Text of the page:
The recent vaccine scandal involving China’s pharmaceutical company Changsheng Biotechnology has prompted much outcry on social media. Shocked and disgusted, the public has demanded an official investigation into the scandal. And at the same time, they start to look at potential solutions to the problem. As one of the most hyped technologies, blockchain has been much discussed as one of the key solutions to this social issue.
Issues with China’s Current Vaccine Logistics Management
As early as in 2005, China Food and Drug Administration started to work with Citic to build China’s digital drug administration platform. But the platform stopped being updated since March 1st, 2017 because of “ impact of relevant policies and changes of company strategies”. Instead, enterprises were advised to build their own logistics management system or choose third-party platforms.
Third party platforms include those established by internet giants such as Tencent and Alibaba. For example, AliHealth, the healthcare arm of Alibaba Group, runs a vaccine tracking platform called 码上放心 (Mashang Fangxin), which had 80% of China’s pharmaceutical manufacturers on it by end of March 2018. Apart from medicine and vaccines, it also provides logistics tracking for food, alcohol, farm produce, etc.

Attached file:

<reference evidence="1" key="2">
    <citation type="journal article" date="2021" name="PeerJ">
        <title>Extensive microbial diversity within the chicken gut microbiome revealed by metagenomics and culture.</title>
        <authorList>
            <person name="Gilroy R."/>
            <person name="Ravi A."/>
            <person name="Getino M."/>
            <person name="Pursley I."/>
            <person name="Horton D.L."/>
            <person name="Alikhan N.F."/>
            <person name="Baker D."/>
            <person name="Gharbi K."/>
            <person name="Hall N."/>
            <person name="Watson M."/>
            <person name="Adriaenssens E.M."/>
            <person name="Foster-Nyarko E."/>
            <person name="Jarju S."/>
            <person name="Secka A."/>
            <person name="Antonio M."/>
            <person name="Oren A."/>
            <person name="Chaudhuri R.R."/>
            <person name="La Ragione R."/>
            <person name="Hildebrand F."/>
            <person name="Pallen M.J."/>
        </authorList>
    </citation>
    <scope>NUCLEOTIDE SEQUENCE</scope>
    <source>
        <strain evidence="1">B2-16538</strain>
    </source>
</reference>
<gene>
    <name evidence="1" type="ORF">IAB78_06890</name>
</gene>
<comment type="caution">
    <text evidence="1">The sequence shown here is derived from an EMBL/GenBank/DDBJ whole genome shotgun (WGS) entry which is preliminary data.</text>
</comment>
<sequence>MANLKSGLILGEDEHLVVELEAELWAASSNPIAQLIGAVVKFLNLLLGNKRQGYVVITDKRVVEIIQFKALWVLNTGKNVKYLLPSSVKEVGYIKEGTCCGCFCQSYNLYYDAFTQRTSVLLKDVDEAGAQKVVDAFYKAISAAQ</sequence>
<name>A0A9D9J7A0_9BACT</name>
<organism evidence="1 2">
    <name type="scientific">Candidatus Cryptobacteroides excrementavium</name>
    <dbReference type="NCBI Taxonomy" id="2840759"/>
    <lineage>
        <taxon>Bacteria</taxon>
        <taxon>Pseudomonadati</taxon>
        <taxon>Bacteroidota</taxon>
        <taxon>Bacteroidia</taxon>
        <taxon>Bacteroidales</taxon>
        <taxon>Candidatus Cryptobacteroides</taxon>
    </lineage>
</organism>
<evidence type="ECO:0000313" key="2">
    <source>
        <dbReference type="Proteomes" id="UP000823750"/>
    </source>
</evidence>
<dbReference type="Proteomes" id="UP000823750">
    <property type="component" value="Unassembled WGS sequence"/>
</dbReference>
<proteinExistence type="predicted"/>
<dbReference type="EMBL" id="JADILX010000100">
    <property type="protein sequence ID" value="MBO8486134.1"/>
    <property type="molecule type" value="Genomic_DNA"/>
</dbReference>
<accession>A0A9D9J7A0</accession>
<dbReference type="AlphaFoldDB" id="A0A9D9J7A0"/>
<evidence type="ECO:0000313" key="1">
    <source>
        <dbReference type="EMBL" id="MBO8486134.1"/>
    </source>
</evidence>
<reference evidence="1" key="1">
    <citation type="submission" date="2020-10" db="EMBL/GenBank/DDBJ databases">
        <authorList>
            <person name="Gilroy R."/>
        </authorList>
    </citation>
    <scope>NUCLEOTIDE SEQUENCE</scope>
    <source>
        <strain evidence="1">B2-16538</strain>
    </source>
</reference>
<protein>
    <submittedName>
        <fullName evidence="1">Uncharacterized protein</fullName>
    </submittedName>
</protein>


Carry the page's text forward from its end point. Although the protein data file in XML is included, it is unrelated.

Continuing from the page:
But scandals involving medicines or vaccines are still happening despite public and private sector efforts to better monitor the vaccine logistics.
In 2016 China police arrested 37 people for illegal sales of vaccines that were expired or improperly stored. China Daily also published a story that four children died and more than 70 sickened from improperly stored vaccines between 2006 and 2008.
Either established by the manufacturers on their own or by third parties, the logistics tracking platform is centralized. This means the production record and quality check recorded can be easily tampered with, according to Xu Siyan, a researcher at the Tencent Research Institute. She also pointed out that another key problem with such centralized platform is the lack of transparency, where the data is stored in a black box where only a few have access.